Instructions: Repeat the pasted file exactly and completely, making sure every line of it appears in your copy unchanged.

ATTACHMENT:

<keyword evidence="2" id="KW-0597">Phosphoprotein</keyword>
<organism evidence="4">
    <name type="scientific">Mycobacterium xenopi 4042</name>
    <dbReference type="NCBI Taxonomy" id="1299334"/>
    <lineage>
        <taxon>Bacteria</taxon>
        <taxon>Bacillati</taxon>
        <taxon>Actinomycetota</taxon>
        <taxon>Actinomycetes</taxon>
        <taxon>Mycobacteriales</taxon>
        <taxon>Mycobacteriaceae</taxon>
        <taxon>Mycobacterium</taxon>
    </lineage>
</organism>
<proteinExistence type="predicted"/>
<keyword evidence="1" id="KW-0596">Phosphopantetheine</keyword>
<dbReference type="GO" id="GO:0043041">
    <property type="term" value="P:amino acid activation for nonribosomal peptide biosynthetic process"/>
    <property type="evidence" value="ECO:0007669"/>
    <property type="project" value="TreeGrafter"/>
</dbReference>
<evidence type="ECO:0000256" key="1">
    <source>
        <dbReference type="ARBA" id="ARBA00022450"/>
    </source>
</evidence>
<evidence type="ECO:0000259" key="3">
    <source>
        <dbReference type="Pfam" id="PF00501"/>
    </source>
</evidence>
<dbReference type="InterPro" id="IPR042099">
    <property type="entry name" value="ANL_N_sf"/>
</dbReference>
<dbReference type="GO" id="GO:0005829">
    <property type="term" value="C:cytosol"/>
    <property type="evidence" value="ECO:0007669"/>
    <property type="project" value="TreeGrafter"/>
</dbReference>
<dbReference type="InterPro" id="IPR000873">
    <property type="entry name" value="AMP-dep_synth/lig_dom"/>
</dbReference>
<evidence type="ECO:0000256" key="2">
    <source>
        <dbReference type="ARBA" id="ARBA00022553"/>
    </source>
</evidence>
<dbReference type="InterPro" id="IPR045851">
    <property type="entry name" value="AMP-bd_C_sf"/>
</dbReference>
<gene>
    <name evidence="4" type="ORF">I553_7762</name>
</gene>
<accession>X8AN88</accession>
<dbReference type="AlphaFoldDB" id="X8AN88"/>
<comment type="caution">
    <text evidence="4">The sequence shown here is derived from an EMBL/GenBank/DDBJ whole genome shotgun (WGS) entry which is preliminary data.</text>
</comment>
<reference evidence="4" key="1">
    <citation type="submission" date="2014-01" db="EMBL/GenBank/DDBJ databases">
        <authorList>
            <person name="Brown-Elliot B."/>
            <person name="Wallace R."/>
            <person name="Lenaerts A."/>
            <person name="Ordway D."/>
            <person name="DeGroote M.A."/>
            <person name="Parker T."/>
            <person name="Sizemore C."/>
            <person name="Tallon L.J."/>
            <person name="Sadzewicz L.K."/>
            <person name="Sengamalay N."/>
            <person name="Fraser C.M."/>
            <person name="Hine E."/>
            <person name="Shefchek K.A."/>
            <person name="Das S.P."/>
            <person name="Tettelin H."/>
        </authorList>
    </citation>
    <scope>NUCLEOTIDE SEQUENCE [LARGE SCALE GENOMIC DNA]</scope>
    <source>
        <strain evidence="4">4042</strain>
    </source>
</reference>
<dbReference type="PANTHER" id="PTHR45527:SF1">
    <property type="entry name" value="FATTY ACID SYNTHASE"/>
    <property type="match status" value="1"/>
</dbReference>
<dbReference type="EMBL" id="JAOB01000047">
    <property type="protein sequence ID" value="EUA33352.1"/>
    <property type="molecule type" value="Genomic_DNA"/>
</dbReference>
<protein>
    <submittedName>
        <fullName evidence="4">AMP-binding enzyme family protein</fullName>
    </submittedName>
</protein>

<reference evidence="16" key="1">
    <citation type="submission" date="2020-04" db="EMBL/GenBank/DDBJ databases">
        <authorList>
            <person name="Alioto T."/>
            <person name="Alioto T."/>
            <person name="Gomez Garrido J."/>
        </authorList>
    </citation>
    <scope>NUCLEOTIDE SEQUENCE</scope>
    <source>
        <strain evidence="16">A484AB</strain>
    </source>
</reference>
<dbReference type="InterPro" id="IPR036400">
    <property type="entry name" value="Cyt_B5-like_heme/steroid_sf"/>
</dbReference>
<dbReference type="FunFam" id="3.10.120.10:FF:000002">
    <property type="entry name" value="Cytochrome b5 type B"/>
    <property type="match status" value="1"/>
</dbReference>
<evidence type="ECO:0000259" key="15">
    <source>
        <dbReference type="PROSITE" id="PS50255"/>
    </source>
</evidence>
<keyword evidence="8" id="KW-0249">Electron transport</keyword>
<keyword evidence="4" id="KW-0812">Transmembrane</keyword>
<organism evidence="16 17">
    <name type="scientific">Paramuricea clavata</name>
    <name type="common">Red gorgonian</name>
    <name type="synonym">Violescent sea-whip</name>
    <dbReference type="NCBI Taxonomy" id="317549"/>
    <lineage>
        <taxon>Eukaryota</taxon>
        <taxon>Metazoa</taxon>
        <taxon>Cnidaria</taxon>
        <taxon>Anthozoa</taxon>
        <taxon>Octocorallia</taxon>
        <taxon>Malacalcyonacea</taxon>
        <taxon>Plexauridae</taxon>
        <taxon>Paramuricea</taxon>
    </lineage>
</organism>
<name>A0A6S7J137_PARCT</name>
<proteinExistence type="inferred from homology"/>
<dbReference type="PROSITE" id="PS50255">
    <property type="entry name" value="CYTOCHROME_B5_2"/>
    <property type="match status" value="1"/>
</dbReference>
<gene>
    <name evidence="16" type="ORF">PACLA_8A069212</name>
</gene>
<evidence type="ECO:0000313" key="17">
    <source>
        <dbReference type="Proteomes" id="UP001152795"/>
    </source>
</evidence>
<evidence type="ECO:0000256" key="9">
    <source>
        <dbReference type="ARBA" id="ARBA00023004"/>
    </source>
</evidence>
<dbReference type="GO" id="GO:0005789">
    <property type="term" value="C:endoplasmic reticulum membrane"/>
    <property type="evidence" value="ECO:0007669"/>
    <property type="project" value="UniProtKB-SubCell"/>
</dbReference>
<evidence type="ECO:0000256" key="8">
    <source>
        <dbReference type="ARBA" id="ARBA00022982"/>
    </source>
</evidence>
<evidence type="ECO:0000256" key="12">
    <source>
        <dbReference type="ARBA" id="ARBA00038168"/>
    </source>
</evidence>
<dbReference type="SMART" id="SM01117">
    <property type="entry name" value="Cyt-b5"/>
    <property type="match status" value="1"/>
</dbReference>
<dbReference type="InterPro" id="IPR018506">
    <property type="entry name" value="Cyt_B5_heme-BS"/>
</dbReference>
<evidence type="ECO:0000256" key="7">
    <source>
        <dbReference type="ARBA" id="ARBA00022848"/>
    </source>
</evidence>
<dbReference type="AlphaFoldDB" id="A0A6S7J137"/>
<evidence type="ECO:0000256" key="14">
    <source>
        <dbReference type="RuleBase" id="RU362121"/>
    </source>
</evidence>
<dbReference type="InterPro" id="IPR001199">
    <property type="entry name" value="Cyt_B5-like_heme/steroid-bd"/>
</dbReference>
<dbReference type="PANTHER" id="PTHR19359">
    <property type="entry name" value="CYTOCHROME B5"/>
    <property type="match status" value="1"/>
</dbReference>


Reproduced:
<keyword evidence="2" id="KW-0597">Phosphoprotein</keyword>
<organism evidence="4">
    <name type="scientific">Mycobacterium xenopi 4042</name>
    <dbReference type="NCBI Taxonomy" id="1299334"/>
    <lineage>
        <taxon>Bacteria</taxon>
        <taxon>Bacillati</taxon>
        <taxon>Actinomycetota</taxon>
        <taxon>Actinomycetes</taxon>
        <taxon>Mycobacteriales</taxon>
        <taxon>Mycobacteriaceae</taxon>
        <taxon>Mycobacterium</taxon>
    </lineage>
</organism>
<proteinExistence type="predicted"/>
<keyword evidence="1" id="KW-0596">Phosphopantetheine</keyword>
<dbReference type="GO" id="GO:0043041">
    <property type="term" value="P:amino acid activation for nonribosomal peptide biosynthetic process"/>
    <property type="evidence" value="ECO:0007669"/>
    <property type="project" value="TreeGrafter"/>
</dbReference>
<evidence type="ECO:0000256" key="1">
    <source>
        <dbReference type="ARBA" id="ARBA00022450"/>
    </source>
</evidence>
<evidence type="ECO:0000259" key="3">
    <source>
        <dbReference type="Pfam" id="PF00501"/>
    </source>
</evidence>
<dbReference type="InterPro" id="IPR042099">
    <property type="entry name" value="ANL_N_sf"/>
</dbReference>
<dbReference type="GO" id="GO:0005829">
    <property type="term" value="C:cytosol"/>
    <property type="evidence" value="ECO:0007669"/>
    <property type="project" value="TreeGrafter"/>
</dbReference>
<dbReference type="InterPro" id="IPR000873">
    <property type="entry name" value="AMP-dep_synth/lig_dom"/>
</dbReference>
<evidence type="ECO:0000256" key="2">
    <source>
        <dbReference type="ARBA" id="ARBA00022553"/>
    </source>
</evidence>
<dbReference type="InterPro" id="IPR045851">
    <property type="entry name" value="AMP-bd_C_sf"/>
</dbReference>
<gene>
    <name evidence="4" type="ORF">I553_7762</name>
</gene>
<accession>X8AN88</accession>
<dbReference type="AlphaFoldDB" id="X8AN88"/>
<comment type="caution">
    <text evidence="4">The sequence shown here is derived from an EMBL/GenBank/DDBJ whole genome shotgun (WGS) entry which is preliminary data.</text>
</comment>
<reference evidence="4" key="1">
    <citation type="submission" date="2014-01" db="EMBL/GenBank/DDBJ databases">
        <authorList>
            <person name="Brown-Elliot B."/>
            <person name="Wallace R."/>
            <person name="Lenaerts A."/>
            <person name="Ordway D."/>
            <person name="DeGroote M.A."/>
            <person name="Parker T."/>
            <person name="Sizemore C."/>
            <person name="Tallon L.J."/>
            <person name="Sadzewicz L.K."/>
            <person name="Sengamalay N."/>
            <person name="Fraser C.M."/>
            <person name="Hine E."/>
            <person name="Shefchek K.A."/>
            <person name="Das S.P."/>
            <person name="Tettelin H."/>
        </authorList>
    </citation>
    <scope>NUCLEOTIDE SEQUENCE [LARGE SCALE GENOMIC DNA]</scope>
    <source>
        <strain evidence="4">4042</strain>
    </source>
</reference>
<dbReference type="PANTHER" id="PTHR45527:SF1">
    <property type="entry name" value="FATTY ACID SYNTHASE"/>
    <property type="match status" value="1"/>
</dbReference>
<dbReference type="EMBL" id="JAOB01000047">
    <property type="protein sequence ID" value="EUA33352.1"/>
    <property type="molecule type" value="Genomic_DNA"/>
</dbReference>
<protein>
    <submittedName>
        <fullName evidence="4">AMP-binding enzyme family protein</fullName>
    </submittedName>
</protein>

<reference evidence="16" key="1">
    <citation type="submission" date="2020-04" db="EMBL/GenBank/DDBJ databases">
        <authorList>
            <person name="Alioto T."/>
            <person name="Alioto T."/>
            <person name="Gomez Garrido J."/>
        </authorList>
    </citation>
    <scope>NUCLEOTIDE SEQUENCE</scope>
    <source>
        <strain evidence="16">A484AB</strain>
    </source>
</reference>
<dbReference type="InterPro" id="IPR036400">
    <property type="entry name" value="Cyt_B5-like_heme/steroid_sf"/>
</dbReference>
<dbReference type="FunFam" id="3.10.120.10:FF:000002">
    <property type="entry name" value="Cytochrome b5 type B"/>
    <property type="match status" value="1"/>
</dbReference>
<evidence type="ECO:0000259" key="15">
    <source>
        <dbReference type="PROSITE" id="PS50255"/>
    </source>
</evidence>
<keyword evidence="8" id="KW-0249">Electron transport</keyword>
<keyword evidence="4" id="KW-0812">Transmembrane</keyword>
<organism evidence="16 17">
    <name type="scientific">Paramuricea clavata</name>
    <name type="common">Red gorgonian</name>
    <name type="synonym">Violescent sea-whip</name>
    <dbReference type="NCBI Taxonomy" id="317549"/>
    <lineage>
        <taxon>Eukaryota</taxon>
        <taxon>Metazoa</taxon>
        <taxon>Cnidaria</taxon>
        <taxon>Anthozoa</taxon>
        <taxon>Octocorallia</taxon>
        <taxon>Malacalcyonacea</taxon>
        <taxon>Plexauridae</taxon>
        <taxon>Paramuricea</taxon>
    </lineage>
</organism>
<name>A0A6S7J137_PARCT</name>
<proteinExistence type="inferred from homology"/>
<dbReference type="PROSITE" id="PS50255">
    <property type="entry name" value="CYTOCHROME_B5_2"/>
    <property type="match status" value="1"/>
</dbReference>
<gene>
    <name evidence="16" type="ORF">PACLA_8A069212</name>
</gene>
<evidence type="ECO:0000313" key="17">
    <source>
        <dbReference type="Proteomes" id="UP001152795"/>
    </source>
</evidence>
<evidence type="ECO:0000256" key="9">
    <source>
        <dbReference type="ARBA" id="ARBA00023004"/>
    </source>
</evidence>
<dbReference type="GO" id="GO:0005789">
    <property type="term" value="C:endoplasmic reticulum membrane"/>
    <property type="evidence" value="ECO:0007669"/>
    <property type="project" value="UniProtKB-SubCell"/>
</dbReference>
<evidence type="ECO:0000256" key="8">
    <source>
        <dbReference type="ARBA" id="ARBA00022982"/>
    </source>
</evidence>
<evidence type="ECO:0000256" key="12">
    <source>
        <dbReference type="ARBA" id="ARBA00038168"/>
    </source>
</evidence>
<dbReference type="SMART" id="SM01117">
    <property type="entry name" value="Cyt-b5"/>
    <property type="match status" value="1"/>
</dbReference>
<dbReference type="InterPro" id="IPR018506">
    <property type="entry name" value="Cyt_B5_heme-BS"/>
</dbReference>
<evidence type="ECO:0000256" key="7">
    <source>
        <dbReference type="ARBA" id="ARBA00022848"/>
    </source>
</evidence>
<dbReference type="AlphaFoldDB" id="A0A6S7J137"/>
<evidence type="ECO:0000256" key="14">
    <source>
        <dbReference type="RuleBase" id="RU362121"/>
    </source>
</evidence>
<dbReference type="InterPro" id="IPR001199">
    <property type="entry name" value="Cyt_B5-like_heme/steroid-bd"/>
</dbReference>
<dbReference type="PANTHER" id="PTHR19359">
    <property type="entry name" value="CYTOCHROME B5"/>
    <property type="match status" value="1"/>
</dbReference>